Understanding Fire Safety Ratings for Household Products

Understanding fire ratings is a crucial step to fire safety. From your cozy couch to your trusty toaster, we'll explore the fire ratings of common household items so you can plan your fire exit strategy with them in mind. 

What Are Fire Safety Ratings?

Fire safety ratings refer to how a product or material reacts to fire. These ratings are determined through tests. These tests measure how easily a material ignites, how long it resists fire, how it reacts to heat, and how much smoke it produces when burning. 

Different materials have different standards and testing methods. For example, building materials are rated based on how long they can stand a standard fire resistance test. Furniture and mattresses, on the other hand, can be rated based on how they respond to open flame or other ignition sources. 

In addition, fire safety ratings are used by manufacturers, fire safety inspectors, contractors, and other professionals to make sure that items meet safety standards and building codes. Fire safety ratings also provide consumers with crucial information about the products they buy to avoid fire hazards

Fire Safety Ratings for the Most Common Household Items

Here are the current fire safety ratings for common household items:

1. Furniture

fire safety ratings furniture

The California Technical Bulletin 117 (TB117) is commonly used in the United States for furniture. However, it doesn't include a rating system. Instead, it requires that materials used in furniture resist open flame for a certain period without catching fire. 

2. Electronics

fire safety ratings electronics

Fire safety ratings for electronics often focus on the material's flammability. The UL (Underwriters Laboratories) 94 is the most widely used standard for electronics. 

Here are the classifications under UL 94:

  • HB: The lowest rating. It indicates slow, horizontal burning.
  • V-2, V-1, V-0: They indicate vertical burning, with V-0 being the best. Lower numbers mean the material stops burning quicker and doesn't drip flaming material.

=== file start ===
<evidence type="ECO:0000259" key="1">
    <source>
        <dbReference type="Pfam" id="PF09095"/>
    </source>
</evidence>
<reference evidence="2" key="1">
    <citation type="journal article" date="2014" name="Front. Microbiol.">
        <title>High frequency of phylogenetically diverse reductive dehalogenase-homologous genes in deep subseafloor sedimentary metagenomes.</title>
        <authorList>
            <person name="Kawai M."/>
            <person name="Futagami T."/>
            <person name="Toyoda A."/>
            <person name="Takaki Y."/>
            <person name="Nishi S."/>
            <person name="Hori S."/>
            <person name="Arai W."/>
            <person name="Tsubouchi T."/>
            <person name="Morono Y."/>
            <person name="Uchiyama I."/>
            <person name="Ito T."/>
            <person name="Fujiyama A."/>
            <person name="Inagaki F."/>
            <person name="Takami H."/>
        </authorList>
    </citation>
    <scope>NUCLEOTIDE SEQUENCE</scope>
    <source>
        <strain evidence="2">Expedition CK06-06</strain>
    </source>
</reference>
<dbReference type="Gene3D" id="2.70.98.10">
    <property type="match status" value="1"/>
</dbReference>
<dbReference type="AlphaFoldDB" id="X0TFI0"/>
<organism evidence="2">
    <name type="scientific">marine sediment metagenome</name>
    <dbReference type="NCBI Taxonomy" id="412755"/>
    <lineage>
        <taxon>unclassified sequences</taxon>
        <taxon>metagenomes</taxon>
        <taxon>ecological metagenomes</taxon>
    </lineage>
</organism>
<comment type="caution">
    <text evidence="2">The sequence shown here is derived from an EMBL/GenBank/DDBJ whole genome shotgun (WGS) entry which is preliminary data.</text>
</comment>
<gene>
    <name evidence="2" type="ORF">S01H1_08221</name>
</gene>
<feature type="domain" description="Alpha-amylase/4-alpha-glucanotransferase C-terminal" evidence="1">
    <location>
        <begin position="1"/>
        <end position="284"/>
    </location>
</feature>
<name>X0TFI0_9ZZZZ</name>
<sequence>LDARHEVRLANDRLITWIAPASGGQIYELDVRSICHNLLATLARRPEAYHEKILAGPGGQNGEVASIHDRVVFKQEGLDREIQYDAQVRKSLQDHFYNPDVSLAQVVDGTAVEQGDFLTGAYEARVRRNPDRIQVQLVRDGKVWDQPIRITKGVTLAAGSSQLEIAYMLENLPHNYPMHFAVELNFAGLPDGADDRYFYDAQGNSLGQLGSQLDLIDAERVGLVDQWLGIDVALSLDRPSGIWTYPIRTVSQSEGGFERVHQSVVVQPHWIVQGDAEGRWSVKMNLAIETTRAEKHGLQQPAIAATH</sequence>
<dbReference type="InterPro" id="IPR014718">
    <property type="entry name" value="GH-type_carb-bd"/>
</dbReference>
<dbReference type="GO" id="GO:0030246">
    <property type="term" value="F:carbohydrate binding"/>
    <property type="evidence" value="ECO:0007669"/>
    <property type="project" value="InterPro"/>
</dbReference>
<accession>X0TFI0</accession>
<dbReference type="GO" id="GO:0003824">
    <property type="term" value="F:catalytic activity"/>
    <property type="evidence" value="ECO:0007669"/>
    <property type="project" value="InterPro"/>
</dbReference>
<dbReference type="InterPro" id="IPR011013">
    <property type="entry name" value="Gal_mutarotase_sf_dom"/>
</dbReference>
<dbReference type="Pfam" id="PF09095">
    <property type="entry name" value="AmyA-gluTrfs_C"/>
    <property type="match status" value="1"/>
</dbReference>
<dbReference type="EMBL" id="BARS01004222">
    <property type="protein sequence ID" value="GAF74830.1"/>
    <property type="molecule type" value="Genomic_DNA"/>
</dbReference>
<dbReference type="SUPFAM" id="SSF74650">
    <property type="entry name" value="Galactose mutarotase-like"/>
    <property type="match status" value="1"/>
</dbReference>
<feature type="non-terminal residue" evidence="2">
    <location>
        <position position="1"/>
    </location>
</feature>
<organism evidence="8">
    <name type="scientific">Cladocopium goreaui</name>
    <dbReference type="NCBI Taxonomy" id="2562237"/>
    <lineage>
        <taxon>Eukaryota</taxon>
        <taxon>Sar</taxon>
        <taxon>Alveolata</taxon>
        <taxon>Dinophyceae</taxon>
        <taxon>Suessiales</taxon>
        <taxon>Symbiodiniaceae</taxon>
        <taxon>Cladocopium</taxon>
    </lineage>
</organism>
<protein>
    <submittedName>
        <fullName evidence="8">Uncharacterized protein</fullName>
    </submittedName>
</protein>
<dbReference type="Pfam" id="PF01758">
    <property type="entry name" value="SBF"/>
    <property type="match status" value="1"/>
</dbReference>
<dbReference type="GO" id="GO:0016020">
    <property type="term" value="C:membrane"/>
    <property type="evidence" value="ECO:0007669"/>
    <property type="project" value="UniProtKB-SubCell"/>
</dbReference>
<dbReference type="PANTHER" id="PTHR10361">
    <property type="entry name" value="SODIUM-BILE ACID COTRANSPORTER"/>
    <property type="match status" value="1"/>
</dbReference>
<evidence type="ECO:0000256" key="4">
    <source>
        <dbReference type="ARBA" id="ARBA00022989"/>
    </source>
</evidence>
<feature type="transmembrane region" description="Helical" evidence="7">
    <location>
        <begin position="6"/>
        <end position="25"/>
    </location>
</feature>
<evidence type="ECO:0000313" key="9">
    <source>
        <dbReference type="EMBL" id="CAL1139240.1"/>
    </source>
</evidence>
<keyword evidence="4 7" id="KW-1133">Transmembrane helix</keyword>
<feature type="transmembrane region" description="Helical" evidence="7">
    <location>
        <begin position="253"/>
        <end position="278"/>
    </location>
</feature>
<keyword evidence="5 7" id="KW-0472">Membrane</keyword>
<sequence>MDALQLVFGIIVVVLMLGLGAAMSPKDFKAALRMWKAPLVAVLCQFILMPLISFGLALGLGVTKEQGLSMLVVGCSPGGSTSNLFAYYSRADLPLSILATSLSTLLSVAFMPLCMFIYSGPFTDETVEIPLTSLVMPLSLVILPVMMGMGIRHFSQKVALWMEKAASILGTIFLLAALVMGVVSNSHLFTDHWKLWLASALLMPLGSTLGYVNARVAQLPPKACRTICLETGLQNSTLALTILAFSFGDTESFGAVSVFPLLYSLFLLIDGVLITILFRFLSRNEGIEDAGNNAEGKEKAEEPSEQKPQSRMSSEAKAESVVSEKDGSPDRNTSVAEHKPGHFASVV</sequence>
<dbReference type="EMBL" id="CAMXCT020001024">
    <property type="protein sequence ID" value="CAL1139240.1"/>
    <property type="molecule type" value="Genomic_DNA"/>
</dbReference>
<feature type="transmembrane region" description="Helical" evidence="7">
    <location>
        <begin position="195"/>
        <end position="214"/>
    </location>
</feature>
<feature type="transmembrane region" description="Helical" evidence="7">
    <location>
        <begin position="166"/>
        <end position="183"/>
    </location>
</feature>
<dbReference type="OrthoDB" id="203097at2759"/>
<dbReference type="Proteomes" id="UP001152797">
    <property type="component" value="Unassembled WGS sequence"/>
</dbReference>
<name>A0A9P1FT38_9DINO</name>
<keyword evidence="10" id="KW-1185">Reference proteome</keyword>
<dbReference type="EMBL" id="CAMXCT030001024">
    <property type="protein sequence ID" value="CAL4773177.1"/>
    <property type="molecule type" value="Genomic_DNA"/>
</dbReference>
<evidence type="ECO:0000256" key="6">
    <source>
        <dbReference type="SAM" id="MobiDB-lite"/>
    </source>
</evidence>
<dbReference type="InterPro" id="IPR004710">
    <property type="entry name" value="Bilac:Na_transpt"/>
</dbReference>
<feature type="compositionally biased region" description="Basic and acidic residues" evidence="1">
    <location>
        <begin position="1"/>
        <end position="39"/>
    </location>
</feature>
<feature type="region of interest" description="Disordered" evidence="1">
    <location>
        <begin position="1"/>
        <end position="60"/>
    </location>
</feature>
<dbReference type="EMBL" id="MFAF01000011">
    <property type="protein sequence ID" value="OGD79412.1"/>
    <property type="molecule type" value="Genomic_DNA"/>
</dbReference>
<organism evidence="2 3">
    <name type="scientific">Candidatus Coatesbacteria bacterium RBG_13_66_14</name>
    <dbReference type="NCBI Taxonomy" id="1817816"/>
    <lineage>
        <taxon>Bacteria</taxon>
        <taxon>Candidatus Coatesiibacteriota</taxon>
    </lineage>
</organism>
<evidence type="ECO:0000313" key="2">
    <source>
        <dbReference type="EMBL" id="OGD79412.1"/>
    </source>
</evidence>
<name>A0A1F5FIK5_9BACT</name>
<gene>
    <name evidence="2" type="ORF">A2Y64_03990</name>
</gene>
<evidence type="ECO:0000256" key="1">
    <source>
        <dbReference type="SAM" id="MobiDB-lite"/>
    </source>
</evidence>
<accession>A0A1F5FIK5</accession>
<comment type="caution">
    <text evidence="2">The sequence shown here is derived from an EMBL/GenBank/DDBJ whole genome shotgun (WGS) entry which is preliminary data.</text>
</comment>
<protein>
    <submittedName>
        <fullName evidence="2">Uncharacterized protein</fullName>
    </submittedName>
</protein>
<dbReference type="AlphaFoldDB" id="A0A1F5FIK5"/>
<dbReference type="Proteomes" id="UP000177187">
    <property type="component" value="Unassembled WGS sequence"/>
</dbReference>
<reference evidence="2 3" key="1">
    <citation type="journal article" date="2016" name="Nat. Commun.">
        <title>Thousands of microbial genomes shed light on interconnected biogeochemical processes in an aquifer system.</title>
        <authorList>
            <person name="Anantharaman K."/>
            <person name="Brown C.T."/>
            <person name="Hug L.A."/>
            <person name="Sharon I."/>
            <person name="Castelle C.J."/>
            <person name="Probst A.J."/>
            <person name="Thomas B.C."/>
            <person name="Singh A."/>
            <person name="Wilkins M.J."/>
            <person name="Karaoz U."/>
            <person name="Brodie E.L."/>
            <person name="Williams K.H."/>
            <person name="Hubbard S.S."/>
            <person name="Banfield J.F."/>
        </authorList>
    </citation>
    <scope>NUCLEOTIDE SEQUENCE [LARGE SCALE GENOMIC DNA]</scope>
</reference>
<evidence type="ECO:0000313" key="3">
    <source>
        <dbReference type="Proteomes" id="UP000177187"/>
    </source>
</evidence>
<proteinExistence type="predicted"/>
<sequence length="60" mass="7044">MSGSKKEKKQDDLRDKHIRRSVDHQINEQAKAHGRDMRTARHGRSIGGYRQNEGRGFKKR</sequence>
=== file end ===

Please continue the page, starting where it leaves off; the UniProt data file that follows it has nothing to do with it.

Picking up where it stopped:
• 5VB, 5VA: These are higher standards for vertical burning. The best is 5VA, which means the material stops burning within 60 seconds and doesn't drip flaming material.

3. Cables and Wires

cables and wires

Cables and wires are classified based on their reaction to fire. The ratings range from Class A (non-flammable) to Class F (easily flammable).

4. Clothing


Fire safety ratings for clothing are often pass or fail instead of being based on classifications. The US Flammable Fabrics Act regulates this. It requires that clothing, specifically children's sleepwear, must extinguish fire when removed from a small open flame. 

5. Carpets and Rugs

carpets and rugs

Fire safety ratings are classified into Class I and Class II. Class I rugs and carpets are more fire-resistant than Class II.

6. Building Materials

building materials

Building materials are classified based on the period the material can stand a fire resistance test (e.g., one-hour, two-hour). Classes A to C are often used for roofing materials, with Class A with the highest fire resistance. If you want to know more about building materials, check out this structure fire piece we made. 


Fire safety ratings are not just for professionals― they're crucial for everyone. These ratings reveal how everyday household items, from furniture to clothing, will react to fire. 

But remember, knowledge is only the first line of defense. Having a fire safety kit with a fire spray, fire blanket, smoke mask, and fire protection gloves prepares you more. So, arm yourself with knowledge, gear up with a kit, and make fire safety a top priority.